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Hi and welcome to my second Instructable.

This project is going to be a simple storage system for your resistors and/or capacitors.

I know that a lot of you have a whole set of containers with little drawers for storing all of your electronics parts, but for those of you, who haven't, it might be useful.

Step 1: Gathering the Materials

You're obviously going to need quite a few resistors.

The second thing is a box of merci® chocolate. The box is going to be used for collecting all the resistors and making all of them available at a time.

Also, some tape (any kind, I used one to make it look nice with the box) will be used to hold the strips in place. Some kind of labelling could be useful too, so I recommend getting post-its ready to action.

Step 2: Empty the Box

This one was done already when I got the box, so (unfortunately) I had no work with this. This one is simple, your bear in mind that once you put resistors into the box, don't put it back to the kitchen or gift it to somebody (only if you want to give them resistors).

Step 3: Label the Resistors

This one only requires a multimeter or a table that shows you the resistor value based on the color bands. For each package you have, measure one and write it on a paper. Using the color bands, you can also get the tolerance, which is sometimes needed.

After that, I just put them in order by value, however, if you have big spaces, you can play around with different placements to get a better fit.

Step 4: Extra Space

In case you couldn't place all of them in the box, there is a solution, You can use multiple boxes, which if you do, I recommend ordering them by value. In this case, you can also label the boxes, let's say "1kΩ-10kΩ".

If you can almost fit them in one box, then you still have place on the opening cover, which is a great place to store a second layer of resistors. At this one I recommend stacking them vertically, the horizontal version did not work for me as there were no dividers.

Step 5: Fixing Them Into the Box

Now, at the bottom, one row of tape is more than enough. Putting the post-it under the resistors not only gives access to the ones that it would hide, but it also is being covered by the tape which prevents it from coming up.

On the top, tape both sides of the strip, because the cover wouldn't close up completely without the second one.

Step 6: Conclusion

Afterall, this project came really useful to me. I now don't have mess in my electronics box. For a cost of about 10 $, which includes chocolate, it really isn't that bad.

As I mentioned before, you can add multiple boxes or write more data about the resistors themselves as an extension. Another thing would be a simple organizer for the ones you have used in a breadboard project and then removed. Those are almost impossible to put back into the box, but with a bit of tape, you can place them in a separate place, labeled one-by-one into the box.

(Sorry for the image quality :( )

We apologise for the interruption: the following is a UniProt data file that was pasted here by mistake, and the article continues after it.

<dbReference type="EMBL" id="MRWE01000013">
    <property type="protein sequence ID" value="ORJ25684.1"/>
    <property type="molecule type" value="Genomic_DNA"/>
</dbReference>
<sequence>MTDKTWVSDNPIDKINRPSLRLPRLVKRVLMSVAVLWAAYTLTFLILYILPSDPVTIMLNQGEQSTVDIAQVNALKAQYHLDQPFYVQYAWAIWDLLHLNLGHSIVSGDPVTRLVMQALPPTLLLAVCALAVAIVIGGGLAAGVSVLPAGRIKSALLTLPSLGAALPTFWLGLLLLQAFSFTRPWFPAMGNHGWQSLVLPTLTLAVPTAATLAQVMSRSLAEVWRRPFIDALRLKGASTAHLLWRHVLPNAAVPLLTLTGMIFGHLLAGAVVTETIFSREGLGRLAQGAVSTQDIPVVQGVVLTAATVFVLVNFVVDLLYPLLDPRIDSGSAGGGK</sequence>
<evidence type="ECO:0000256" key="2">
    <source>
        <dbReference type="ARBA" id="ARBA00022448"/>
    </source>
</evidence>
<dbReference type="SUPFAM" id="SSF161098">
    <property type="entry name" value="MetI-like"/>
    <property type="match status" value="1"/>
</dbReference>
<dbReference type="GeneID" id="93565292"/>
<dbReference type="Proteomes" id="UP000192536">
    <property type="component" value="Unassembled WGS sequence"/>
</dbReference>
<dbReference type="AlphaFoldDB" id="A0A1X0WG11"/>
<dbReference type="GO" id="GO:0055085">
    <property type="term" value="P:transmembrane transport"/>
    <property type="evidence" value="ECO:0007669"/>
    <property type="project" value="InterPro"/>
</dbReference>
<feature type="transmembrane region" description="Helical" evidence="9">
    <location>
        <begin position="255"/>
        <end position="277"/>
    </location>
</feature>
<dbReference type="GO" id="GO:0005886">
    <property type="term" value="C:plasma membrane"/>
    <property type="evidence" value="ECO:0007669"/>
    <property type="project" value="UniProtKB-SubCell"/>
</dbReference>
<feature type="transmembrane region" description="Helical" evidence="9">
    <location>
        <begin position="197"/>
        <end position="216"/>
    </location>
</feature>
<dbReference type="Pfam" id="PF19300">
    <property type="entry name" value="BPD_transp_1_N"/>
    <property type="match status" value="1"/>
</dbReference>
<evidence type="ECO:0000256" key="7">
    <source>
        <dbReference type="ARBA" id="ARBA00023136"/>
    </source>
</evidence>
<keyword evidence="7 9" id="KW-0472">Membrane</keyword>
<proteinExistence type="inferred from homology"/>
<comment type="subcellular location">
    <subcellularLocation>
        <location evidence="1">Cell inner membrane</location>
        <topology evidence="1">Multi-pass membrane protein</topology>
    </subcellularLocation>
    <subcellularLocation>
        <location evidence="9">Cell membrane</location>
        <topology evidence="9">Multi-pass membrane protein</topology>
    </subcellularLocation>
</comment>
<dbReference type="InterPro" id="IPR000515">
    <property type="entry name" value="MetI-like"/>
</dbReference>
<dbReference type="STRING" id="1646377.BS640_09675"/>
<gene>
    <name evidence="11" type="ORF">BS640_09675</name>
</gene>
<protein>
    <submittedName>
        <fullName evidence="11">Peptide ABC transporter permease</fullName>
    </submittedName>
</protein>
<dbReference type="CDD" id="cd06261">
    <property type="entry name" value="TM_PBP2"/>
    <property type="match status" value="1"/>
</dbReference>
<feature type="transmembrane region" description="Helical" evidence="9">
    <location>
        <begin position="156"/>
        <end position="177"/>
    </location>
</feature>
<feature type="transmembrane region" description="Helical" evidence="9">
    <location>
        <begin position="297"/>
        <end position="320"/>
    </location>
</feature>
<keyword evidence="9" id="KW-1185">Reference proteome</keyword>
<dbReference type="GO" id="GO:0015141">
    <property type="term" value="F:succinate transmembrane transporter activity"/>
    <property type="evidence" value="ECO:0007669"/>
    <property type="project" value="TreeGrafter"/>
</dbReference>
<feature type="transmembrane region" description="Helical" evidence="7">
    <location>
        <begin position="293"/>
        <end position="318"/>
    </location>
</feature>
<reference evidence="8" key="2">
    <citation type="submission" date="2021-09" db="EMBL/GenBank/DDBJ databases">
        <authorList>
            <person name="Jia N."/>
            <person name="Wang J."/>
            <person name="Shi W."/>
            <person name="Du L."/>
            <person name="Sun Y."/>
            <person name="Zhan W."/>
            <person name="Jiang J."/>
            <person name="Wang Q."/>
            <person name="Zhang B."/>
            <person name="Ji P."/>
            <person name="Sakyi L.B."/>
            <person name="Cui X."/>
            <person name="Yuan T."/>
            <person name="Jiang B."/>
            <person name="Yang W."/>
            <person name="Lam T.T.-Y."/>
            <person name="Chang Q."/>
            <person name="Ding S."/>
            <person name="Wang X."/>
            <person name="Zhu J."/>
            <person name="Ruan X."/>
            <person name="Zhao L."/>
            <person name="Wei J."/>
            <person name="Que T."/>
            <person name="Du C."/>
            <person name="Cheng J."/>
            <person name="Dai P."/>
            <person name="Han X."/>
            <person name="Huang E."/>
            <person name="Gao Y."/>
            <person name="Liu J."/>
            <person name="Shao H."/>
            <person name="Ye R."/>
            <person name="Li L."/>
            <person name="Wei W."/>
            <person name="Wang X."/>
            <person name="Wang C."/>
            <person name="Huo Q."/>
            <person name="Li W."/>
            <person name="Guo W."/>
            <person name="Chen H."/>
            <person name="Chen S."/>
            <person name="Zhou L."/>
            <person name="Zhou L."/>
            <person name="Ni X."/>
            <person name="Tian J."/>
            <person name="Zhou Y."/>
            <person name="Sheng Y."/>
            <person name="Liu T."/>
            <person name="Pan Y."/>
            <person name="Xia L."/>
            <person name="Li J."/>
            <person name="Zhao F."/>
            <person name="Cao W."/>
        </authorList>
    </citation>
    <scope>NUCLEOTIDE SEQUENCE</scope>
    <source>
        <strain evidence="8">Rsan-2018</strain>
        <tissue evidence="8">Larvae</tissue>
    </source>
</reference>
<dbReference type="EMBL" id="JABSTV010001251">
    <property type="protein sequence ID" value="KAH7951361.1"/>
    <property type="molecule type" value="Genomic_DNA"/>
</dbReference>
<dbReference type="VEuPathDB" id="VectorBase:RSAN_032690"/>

Thanks for reading!

<p>Well, I hit a national wall. The Merci! chocolate box in Canada is way too small and not sturdy enough to be used for this. Could you list the numbers under the bar code on the back of your boxes so that I can hunt for the right one? Thanks!</p><p>P.S. Pretty good milk chocolate based goodies, though, I ate them all with gusto!</p>
<p>I firstly got a small box as well, but then came the big one. </p><p>Barcode: 4 014400 907728</p><p>Hope you'll be successful!</p><p>P.s Here's a link for amazon.com for Canada: <a href="https://www.amazon.com/Merci-European-Chocolates-Assortment-Oz/dp/B003RFSFTS/ref=sr_1_1_a_it?ie=UTF8&qid=1467495547&sr=8-1&keywords=merci+chocolate+24oz" rel="nofollow">https://www.amazon.com/Merci-European-Chocolates-Assortment-Oz/dp/B003RFSFTS/ref=sr_1_1_a_it?ie=UTF8&amp;qid=1467495547&amp;sr=8-1&amp;keywords=merci+chocolate+24oz</a></p>
Ouch, pricey... Now, I guess I'll have to be nice to other people, and drop some hints... 10 boxes, I need 10 boxes...
<p>Merci! Great application, using a widely available (in North America) recyclable box, which happens to be an almost perfect size. Speaking from experience (having stored resistors in &gt;20 different apartments...), this is a better way that the outrageously expensive, space-eating, plastic drawer enclosures! At the moment, I am using envelopes, stashed into mid-size Cardex metal boxes, but your idea is way better, as ten Merci! boxes, stacked on top of each other would achieve a very high density while affording a quick retrieval. The problem you identified, namely returning a &quot;used&quot; resistor to the stash, could be solved by a slight modification of the box, adding vertical dividers.</p><p>All in all, a Great Idea! Merci Beaucoup! Mucho Gracias! Thank you very much! Domo Arigato!</p>
<p>Wow, thanks for the great feedback! This is what motivates me in making more useful things :) Hope you liked my previous project as well :D</p>
The laser pointer was nice, I added a suggestion re. the dreaded shrink tubing.<br><br>Did you know that MERCI is an acronym?<br><br>Mildly<br>Elaborate<br>Resistor<br>Cabinet<br>Integration<br><br>Now I know how you got the idea for this project... ;)
<p>Nice acronym :)</p><p>(I'm busted :( that's sad :D )</p>
<p>Good idea. Resistors are notorious for being hard to keep organized.</p>
<p>Thank you!</p>

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